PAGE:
While in the PNW it was raining at a Noah-and-the-flood pace (four inches in 24 hours) the Selkirks were seeing snow, and myself, photographer Garrett Grove (www.garrettgrove.com), and tele-master Paul Kimbrough decided to make the journey from Bellingham, WA, to Revelstoke Mountain Resort, deep in the heart of interior BC.
Garrett and I have some experience with the town of Revelstoke—the past two years we’d been on hut trips out of Roger’s Pass and spent a few days in Revy on our way in and out—but had never been to the newly-established Revelstoke Mountain Resort. The resort, which hangs above the town from the side of Mount MacKenzie and occupies what used to be a small ski hill and old cat skiing terrain, is only four years old and boasts the most vertical in North America and 40 to 60 feet of snow annually. But the most attractive part—though I doubt the owners of RMR would agree—is the ghostly emptiness of the lodges and lift lines.
The town of Revelstoke is a combination of Northern Exposure’s Rosyln and Out Cold’s Bull Mountain, a mix of loggers, railroad workers, cosmic cowboys and ski bums. Giant trucks, beds crammed with equally-giant sleds, fill every other driveway, and blocks of clearcut forest dot the valley wall opposite the resort. Anyone looking for a glossy, comfortable Mammoth/Alta/Aspen-esque experience shouldn’t bother. Anyone looking for a Whistler-esque night life, or any night life at all, shouldn’t bother. Anyone gaming for park jumps or worried about their outerwear getting dirty shouldn’t bother either. Revelstoke is five hours and a gnarly mountain pass away from the closest metropolitan area. It is still a true rough and raw, in-the-middle-of-nowhere mountain town, and despite the resort’s efforts, a rough and raw, in-the-middle-of-nowhere ski hill.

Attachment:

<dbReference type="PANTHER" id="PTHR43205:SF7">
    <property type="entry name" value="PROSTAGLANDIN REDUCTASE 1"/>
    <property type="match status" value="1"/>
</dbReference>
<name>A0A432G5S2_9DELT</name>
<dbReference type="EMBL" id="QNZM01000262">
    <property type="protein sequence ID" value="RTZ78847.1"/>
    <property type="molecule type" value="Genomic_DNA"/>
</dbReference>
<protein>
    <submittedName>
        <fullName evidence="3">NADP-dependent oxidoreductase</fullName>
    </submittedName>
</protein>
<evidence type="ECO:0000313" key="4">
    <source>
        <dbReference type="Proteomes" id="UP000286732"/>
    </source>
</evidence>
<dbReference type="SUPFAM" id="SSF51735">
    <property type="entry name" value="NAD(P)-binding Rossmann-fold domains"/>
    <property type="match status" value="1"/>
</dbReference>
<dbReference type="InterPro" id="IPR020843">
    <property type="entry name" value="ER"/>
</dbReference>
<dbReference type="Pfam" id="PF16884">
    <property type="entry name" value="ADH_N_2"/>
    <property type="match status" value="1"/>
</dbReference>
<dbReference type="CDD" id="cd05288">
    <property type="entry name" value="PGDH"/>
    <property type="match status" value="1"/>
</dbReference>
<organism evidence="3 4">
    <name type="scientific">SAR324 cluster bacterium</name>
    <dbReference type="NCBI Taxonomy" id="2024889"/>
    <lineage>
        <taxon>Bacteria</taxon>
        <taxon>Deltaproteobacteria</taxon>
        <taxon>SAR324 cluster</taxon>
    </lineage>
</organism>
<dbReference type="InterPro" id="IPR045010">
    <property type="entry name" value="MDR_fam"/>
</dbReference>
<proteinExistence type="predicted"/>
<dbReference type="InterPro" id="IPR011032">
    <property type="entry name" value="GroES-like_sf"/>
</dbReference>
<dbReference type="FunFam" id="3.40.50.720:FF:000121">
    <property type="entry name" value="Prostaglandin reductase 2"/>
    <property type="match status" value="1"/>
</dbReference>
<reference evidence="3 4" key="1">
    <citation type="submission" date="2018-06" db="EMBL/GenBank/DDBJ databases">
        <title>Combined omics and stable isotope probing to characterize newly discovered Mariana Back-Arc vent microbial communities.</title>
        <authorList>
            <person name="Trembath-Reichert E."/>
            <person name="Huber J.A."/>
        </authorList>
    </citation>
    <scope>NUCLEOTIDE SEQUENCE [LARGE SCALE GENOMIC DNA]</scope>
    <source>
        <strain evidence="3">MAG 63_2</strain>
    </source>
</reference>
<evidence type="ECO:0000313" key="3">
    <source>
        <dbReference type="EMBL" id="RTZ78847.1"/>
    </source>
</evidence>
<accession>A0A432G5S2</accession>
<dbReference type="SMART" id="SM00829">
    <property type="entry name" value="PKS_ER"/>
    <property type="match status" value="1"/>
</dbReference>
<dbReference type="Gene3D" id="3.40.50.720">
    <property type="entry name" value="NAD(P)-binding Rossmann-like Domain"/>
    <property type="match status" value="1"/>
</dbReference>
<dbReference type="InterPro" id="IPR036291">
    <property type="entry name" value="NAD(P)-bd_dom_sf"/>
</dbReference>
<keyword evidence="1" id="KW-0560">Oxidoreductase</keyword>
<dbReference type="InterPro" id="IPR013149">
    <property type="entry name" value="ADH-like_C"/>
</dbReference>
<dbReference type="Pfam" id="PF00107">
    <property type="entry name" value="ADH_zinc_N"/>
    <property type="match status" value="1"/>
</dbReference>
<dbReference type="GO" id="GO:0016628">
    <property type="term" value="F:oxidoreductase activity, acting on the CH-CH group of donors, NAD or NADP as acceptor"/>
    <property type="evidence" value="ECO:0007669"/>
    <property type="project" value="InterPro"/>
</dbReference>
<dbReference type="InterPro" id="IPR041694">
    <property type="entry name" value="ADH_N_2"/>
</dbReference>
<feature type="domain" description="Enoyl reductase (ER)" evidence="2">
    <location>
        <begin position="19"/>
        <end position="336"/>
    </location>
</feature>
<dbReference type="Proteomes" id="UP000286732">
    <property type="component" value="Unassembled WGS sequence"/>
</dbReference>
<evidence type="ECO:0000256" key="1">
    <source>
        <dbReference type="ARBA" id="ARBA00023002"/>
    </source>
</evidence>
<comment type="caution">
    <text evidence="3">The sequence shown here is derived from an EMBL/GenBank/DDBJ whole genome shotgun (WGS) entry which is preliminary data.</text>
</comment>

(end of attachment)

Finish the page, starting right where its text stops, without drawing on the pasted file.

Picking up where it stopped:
We got into Revy early Monday afternoon and moved our stuff into a cozy, ski-themed bed and breakfast called the Cheeky Beaver (a great place to stay, give Lisa a call at 250.837.5886 for info on reservations) then met up with local snowboard ninja and splitboard ambassador Joey Vosburgh. Joey is known by and knows every resident of Revy by name, and is the most unassuming, hardest-shredding snowboarder I’ve ever had the pleasure of meeting. His franken-snowboard setup, a combination of customized Dynafit ski boots and toe and heel bail bindings (he came up with the system as a better alternative to the traditional splitboard system), is both bizarre, brilliant and possibly revolutionary. Watching him rally his creation disproves any criticism of hard-boot snowboarding and hints at a new era of backcountry snowboard touring.